Woman found guilty of hitting CPS student with belt in school bathroom

A woman was found guilty last week of hitting a 9-year-old Chicago Public Schools student with a belt at his West Garfield Park elementary school.

The family of Jo’maury Champ said Juanita Tyler came to his school in September 2018 and struck him repeated with a belt in a bathroom at Tilton Elementary School, at the behest of the boy’s teacher, Kristen Haynes.

Tyler and Haynes were charged later that month in connection with the incident at the school, at 223 N. Keeler Ave.

Tyler, 58, was found guilty Friday of a misdemeanor count of domestic battery causing bodily harm during a bench trial at the Harrison District Courthouse, court records show.

Haynes, 52, was acquitted of misdemeanor counts of battery and child endangerment, records show.

Cook County Judge Laura Bertucci-Smith sentenced Tyler to a year of conditional discharge and ordered her to take parenting classes, state’s attorney’s office spokeswoman Tandra Simonton said. Tyler will also be required to register as a violent offender against youth.

Al Hofeld, an attorney for the family in their ongoing federal lawsuit against CPS, Tyler and Haynes, said his clients were “disappointed” in the verdict against Haynes, but said they plan to “vigorously pursue” the lawsuit now that the criminal case has ended.

Jo’maury, now 11, currently attends a different CPS, Hofeld said.

CPS removed Haynes from the classroom and moved to fire her in March 2019, CPS spokeswoman Emily Bolton said Tuesday. Haynes is currently suspended without pay during ongoing termination proceedings.

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Watch: In this Sharjah school, you don’t have to go only to the bathroom to wash your hands amid COVID-19

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Keith Sykes, headteacher of Victoria English School in Sharjah with artist and curator Yoshita Ahmed showcasing the school’s innovative sinks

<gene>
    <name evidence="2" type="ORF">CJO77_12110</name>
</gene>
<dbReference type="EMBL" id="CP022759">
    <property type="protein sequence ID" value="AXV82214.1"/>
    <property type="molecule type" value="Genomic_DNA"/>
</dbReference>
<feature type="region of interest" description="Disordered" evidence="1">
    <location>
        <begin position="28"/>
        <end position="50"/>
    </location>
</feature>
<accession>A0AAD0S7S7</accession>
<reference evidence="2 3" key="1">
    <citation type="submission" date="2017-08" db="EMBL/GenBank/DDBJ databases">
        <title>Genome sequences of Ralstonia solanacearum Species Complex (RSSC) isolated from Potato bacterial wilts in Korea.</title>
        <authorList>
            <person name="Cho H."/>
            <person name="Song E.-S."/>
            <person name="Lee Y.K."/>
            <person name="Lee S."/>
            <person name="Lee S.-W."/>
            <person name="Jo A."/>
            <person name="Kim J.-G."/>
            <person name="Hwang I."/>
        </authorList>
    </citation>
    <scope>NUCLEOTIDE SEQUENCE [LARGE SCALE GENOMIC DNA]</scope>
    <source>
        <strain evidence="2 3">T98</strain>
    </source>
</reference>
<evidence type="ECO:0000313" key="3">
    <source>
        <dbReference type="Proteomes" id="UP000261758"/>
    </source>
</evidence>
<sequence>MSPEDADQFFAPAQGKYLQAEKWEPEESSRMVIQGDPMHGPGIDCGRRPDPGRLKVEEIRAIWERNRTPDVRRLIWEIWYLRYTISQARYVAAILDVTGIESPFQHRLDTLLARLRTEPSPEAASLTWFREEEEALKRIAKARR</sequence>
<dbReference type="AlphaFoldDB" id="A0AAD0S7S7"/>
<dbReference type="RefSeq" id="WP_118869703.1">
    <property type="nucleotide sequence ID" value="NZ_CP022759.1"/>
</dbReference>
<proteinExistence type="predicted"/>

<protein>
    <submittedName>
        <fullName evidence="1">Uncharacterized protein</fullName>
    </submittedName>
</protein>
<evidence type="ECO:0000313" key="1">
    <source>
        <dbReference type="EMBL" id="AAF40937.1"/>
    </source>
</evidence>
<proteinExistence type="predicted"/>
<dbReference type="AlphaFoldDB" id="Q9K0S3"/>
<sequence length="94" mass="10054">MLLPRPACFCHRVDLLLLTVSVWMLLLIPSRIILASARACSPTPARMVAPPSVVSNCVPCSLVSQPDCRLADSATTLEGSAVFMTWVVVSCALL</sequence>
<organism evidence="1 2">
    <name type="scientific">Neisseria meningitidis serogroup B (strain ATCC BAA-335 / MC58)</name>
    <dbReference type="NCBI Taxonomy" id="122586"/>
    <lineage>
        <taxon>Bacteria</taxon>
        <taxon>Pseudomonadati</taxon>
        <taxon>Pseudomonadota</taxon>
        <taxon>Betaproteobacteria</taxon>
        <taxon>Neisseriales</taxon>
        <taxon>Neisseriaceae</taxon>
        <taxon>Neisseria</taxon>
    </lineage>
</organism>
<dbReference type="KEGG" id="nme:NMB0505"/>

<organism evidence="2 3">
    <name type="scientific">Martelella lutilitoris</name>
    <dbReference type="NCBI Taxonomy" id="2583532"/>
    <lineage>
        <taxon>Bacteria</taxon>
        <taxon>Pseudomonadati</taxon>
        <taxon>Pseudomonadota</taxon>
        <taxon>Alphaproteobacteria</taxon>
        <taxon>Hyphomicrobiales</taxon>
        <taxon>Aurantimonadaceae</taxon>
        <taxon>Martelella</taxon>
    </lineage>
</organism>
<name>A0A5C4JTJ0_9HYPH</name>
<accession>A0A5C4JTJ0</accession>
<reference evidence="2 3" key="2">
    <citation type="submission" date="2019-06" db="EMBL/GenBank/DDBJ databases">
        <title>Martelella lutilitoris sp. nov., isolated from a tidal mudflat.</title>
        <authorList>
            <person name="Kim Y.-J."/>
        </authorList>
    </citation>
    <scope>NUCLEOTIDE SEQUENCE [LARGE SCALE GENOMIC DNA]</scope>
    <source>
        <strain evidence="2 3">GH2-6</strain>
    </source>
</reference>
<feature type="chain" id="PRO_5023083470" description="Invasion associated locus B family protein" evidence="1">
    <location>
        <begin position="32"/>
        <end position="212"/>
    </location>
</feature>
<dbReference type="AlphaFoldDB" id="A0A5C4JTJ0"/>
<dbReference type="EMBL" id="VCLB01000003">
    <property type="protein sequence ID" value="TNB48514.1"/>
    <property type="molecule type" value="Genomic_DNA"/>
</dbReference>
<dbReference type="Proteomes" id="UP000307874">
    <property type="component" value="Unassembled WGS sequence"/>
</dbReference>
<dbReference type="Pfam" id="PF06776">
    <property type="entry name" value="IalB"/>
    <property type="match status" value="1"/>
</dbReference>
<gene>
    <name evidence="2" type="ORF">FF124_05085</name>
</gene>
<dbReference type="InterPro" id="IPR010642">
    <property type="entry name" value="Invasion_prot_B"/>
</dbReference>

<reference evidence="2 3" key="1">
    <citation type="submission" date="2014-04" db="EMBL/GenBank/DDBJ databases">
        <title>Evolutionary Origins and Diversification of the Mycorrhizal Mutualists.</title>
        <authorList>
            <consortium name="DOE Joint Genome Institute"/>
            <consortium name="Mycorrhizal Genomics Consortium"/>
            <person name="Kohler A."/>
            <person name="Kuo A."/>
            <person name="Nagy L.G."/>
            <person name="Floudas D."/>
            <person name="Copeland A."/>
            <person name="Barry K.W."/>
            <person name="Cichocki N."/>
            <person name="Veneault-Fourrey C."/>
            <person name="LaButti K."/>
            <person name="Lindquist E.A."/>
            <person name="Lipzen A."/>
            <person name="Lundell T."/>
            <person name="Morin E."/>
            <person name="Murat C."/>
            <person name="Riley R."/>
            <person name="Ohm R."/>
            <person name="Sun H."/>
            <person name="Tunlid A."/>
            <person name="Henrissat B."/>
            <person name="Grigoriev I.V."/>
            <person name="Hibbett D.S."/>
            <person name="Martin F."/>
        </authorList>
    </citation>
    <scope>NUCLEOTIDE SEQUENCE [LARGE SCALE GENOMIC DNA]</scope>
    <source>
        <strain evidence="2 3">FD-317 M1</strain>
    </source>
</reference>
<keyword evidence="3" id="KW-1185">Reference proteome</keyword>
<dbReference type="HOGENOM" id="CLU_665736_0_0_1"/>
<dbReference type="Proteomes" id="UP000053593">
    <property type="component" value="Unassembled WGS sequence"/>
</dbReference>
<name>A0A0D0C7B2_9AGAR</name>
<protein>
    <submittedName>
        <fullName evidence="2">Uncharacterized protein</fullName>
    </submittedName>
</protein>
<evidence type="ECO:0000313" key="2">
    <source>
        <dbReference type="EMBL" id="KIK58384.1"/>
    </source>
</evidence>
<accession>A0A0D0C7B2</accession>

Image Credit: Virendra Saklani/Gulf News

Sharjah: The outbreak of COVID-19 has forced many schools around the world to search for innovative ways to protect themselves.

Handwashing with soap and water, when done correctly, is critical in the fight against COVID-19, as per World Health Organisation.

Now Victoria English School (VES) in Sharjah, which has 800 students, has taken a novel initiative to encourage hand washing by turning dozens of barrels into colourful sinks and installing themacross the hallways and at the school’s yard. “One of the things we are trying to do is get students not to associate hand washing as something they should do when they visit the bathroom. We want to educate them that hand washing is part of hygiene and good COVID-19 preparedness,” Keith Sykes, head teacher at VES, told Gulf News.

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A student washing his hands at the barrel sink
Image Credit: Virendra Saklani/Gulf News

He said that ten barrels were set inside the school and in the yard to prevent crowds of students around sinks in the bathrooms to prevent the spread of coronavirus. “We brought some barrels and designed them with sinks and water tanks. The handwashing stations will be placed in the yard so students can wash their hands during break time. We want to build a culture to encourage students to wash their hands as a regular practice, not only because of COVID-19.”

Ameen Al Nezami, chairman of the school, said they worked hard through the summer break to prepare the school for an on-site study during COVID-19. He said that a team of inspectors from Sharjah Private Education Authority (SPEA) visited the school and asked to get more sinks for students

Kitchen staff member tests positive for coronavirus at St George’s Primary School on Sheppey

A primary school’s kitchen has had to shut after a member of staff tested positive for coronavirus.

The head teacher of St George’s Primary School in Minster, Sheppey , has sent a letter to parents and carers informing them of the diagnosis and asking them to provide their children with packed lunches from today.

St George's Primary School in Minster, Sheppey
St George’s Primary School in Minster, Sheppey

Howard Fisher wrote: “Due to a positive diagnosis for Covid with one of our kitchen staff we have followed advice from the DFE and will be closing our kitchen and sending the staff home for the isolation period.

“This means that from October 5 you will need to provide a packed lunch for your child.

“If your child is in receipt of free school meals, as from tomorrow we will provide a standard lunch which may be hot or cold.

“We will have one stand in member of staff capable of catering who can manage this.